By Tyler Clifford NEW YORK (Reuters) – Manhattan District Attorney Alvin Bragg on Tuesday moved to block former President Donald Trump’s attempt to persuade a federal court to take over a state criminal case in which he is charged with falsifying business records connected to a hush money payment allegedly made prior to the 2016 […]
Manhattan prosecutor seeks to keep Trump hush money case in state court
By Tyler Clifford
NEW YORK (Reuters) – Manhattan District Attorney Alvin Bragg on Tuesday moved to block former President Donald Trump’s attempt to persuade a federal court to take over a state criminal case in which he is charged with falsifying business records connected to a hush money payment allegedly made prior to the 2016 election.
In documents filed in U.S. District Court in Manhattan, Bragg argued that Trump is not entitled to the change in venue because he is not a federal officer. Lawyers for Trump have previously requested to move the case out of New York state court.
Bragg also argued that Trump was not a federal officer at the time money was paid to a porn star for her silence before Trump, a Republican, was elected president in November 2016.
Trump pleaded not guilty in state court in Manhattan last month to 34 counts of falsifying business records to conceal reimbursements to his then-lawyer Michael Cohen for a $130,000 payment to porn star Stormy Daniels to stay quiet about an alleged sexual liaison, which Trump denies.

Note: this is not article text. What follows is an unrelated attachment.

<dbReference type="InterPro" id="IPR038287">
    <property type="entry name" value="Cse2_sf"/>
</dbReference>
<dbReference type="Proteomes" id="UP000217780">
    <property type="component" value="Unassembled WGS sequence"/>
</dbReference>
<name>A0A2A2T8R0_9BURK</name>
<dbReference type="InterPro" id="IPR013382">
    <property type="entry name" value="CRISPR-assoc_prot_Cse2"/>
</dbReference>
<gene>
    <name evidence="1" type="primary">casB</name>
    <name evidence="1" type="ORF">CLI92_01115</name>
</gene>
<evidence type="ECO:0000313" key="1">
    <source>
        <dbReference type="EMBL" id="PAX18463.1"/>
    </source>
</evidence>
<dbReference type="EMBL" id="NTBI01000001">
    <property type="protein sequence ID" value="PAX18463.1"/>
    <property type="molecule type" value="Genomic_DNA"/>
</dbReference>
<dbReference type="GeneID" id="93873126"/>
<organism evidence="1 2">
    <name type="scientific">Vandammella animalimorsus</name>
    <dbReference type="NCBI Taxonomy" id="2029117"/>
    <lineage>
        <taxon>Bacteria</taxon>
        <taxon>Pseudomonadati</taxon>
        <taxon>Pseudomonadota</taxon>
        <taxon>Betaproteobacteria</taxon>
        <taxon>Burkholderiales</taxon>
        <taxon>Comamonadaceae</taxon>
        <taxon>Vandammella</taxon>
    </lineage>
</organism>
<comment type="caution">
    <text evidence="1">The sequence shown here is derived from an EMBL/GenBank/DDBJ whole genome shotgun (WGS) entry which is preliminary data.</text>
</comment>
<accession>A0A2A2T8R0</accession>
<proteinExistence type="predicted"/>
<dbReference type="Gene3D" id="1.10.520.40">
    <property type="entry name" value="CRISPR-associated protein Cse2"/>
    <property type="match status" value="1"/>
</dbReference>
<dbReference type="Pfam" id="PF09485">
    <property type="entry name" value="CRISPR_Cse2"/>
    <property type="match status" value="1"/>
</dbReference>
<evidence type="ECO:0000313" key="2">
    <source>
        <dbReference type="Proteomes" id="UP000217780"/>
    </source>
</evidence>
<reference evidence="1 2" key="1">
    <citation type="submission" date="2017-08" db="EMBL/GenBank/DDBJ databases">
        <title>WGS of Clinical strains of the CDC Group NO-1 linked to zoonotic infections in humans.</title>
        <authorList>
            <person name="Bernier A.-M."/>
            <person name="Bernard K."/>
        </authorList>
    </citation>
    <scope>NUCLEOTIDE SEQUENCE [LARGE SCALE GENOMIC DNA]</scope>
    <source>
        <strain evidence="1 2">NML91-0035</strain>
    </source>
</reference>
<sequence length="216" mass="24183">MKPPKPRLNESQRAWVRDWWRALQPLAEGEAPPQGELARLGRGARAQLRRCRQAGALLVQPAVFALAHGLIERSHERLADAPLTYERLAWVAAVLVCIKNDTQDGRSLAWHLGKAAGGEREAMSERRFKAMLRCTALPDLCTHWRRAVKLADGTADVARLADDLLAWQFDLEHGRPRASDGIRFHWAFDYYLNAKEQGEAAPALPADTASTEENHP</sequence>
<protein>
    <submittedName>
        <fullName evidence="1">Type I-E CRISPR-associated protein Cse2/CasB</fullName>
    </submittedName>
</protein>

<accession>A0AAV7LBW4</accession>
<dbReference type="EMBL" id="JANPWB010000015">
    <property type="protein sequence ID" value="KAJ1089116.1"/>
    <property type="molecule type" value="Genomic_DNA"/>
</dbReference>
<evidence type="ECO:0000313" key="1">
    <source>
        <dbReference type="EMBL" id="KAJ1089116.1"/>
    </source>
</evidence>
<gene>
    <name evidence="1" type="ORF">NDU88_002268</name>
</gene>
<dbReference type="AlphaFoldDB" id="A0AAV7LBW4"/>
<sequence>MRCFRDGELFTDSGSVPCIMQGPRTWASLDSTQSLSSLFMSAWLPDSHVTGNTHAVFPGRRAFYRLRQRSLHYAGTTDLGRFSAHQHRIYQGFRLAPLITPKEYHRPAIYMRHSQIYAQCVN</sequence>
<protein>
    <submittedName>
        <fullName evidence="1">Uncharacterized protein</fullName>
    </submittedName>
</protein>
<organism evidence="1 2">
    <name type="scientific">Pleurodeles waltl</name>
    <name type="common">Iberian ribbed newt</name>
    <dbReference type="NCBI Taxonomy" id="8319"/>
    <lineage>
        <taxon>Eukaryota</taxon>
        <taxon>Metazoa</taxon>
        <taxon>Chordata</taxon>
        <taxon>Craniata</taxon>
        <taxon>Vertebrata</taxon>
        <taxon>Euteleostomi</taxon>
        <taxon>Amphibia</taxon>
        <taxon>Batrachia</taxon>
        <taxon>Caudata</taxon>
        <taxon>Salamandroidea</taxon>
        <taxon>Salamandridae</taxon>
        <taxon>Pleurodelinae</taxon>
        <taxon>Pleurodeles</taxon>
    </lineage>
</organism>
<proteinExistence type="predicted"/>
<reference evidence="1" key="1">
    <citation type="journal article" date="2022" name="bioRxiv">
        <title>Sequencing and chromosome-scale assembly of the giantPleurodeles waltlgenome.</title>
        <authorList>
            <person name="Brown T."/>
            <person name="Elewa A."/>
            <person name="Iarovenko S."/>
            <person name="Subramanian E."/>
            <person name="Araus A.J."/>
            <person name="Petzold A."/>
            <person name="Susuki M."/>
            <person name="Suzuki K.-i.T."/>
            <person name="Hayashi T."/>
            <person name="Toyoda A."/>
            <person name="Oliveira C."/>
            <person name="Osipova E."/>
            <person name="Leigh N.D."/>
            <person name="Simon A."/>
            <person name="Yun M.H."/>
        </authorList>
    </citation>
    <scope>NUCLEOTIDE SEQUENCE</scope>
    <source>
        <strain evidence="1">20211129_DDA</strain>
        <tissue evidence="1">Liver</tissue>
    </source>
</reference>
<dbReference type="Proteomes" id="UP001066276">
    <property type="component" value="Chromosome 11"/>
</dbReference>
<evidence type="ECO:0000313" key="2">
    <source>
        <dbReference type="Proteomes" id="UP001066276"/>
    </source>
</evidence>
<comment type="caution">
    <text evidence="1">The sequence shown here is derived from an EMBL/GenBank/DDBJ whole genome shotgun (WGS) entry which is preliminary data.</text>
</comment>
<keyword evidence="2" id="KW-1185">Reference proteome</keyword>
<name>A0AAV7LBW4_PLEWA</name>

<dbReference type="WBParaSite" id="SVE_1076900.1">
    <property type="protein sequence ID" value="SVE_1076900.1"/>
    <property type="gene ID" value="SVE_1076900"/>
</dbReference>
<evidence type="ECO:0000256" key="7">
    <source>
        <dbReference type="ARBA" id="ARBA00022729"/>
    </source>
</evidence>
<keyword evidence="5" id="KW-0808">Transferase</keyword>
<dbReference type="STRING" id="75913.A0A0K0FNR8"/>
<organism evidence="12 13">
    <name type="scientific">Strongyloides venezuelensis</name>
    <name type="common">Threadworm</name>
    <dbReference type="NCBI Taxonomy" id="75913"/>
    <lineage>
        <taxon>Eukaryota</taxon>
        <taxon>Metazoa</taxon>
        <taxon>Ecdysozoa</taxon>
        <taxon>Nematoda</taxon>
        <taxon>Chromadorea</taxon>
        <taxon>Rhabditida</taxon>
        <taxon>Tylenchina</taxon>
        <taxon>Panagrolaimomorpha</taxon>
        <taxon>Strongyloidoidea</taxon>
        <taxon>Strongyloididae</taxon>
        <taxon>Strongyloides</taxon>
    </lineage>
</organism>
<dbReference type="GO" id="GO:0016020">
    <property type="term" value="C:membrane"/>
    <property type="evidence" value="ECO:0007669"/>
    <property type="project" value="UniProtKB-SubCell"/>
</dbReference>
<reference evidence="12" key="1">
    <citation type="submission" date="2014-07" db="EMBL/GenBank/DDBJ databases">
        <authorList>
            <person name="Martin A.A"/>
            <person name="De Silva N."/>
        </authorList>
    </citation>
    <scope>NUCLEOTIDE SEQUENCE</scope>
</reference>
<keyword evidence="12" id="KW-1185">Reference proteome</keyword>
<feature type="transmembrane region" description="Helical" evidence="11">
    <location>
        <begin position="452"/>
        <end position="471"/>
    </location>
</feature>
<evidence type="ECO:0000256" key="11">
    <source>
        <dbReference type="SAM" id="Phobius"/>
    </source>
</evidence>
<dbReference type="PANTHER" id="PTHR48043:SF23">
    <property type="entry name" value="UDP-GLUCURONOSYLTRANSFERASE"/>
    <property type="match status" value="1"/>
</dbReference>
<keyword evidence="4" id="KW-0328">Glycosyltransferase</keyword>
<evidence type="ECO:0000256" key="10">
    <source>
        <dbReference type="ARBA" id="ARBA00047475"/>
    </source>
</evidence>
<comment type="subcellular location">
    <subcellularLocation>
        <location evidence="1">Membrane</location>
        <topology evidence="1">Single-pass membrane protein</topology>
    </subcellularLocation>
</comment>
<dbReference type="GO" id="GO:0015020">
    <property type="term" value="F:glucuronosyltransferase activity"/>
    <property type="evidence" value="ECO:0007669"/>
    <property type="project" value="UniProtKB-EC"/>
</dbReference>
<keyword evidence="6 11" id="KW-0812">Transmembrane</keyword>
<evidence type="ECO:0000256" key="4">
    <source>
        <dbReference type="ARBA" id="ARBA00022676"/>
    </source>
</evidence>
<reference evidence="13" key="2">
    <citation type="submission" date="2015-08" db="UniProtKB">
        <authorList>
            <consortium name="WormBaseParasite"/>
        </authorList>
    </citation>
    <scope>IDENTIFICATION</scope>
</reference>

Prosecutors say Trump falsified records related to reimbursing Cohen in part to cover up the fact that the payment to Daniels exceeded federal campaign contribution limits.
“Defendant was charged by a New York county grand jury with New York crimes for falsifying the business records of private New York enterprises while reimbursing his personal lawyer for a pre-election expenditure,” Bragg said in the filing. “He does not plausibly meet the required elements to justify removal to federal court.”
Earlier this month, Trump’s lawyers argued that the federal court had jurisdiction because the charges had to do with conduct that took place while he was president, saying the case was based on checks allegedly written to Cohen by Trump in 2017, while Trump was president. They denied that the checks and related records were false records.
The high-profile case, in which Trump became the first sitting or former president to be charged criminally, comes as the Republican primary for the 2024 election heats up.
Trump’s criminal trial is scheduled for March 25, 2024, meaning he will be on trial as his campaign for president is in full swing.
Trump, who lost the 2020 election to Democratic President Joe Biden, is currently the frontrunner for the Republican nomination for 2024.
(This story has been corrected to say that hush money payment was made prior to the 2016 election, not that records were allegedly falsified prior to the 2016 election, in paragraph 1)
(Reporting by Tyler Clifford in New York City; Editing by Caitlin Webber and Leslie Adler)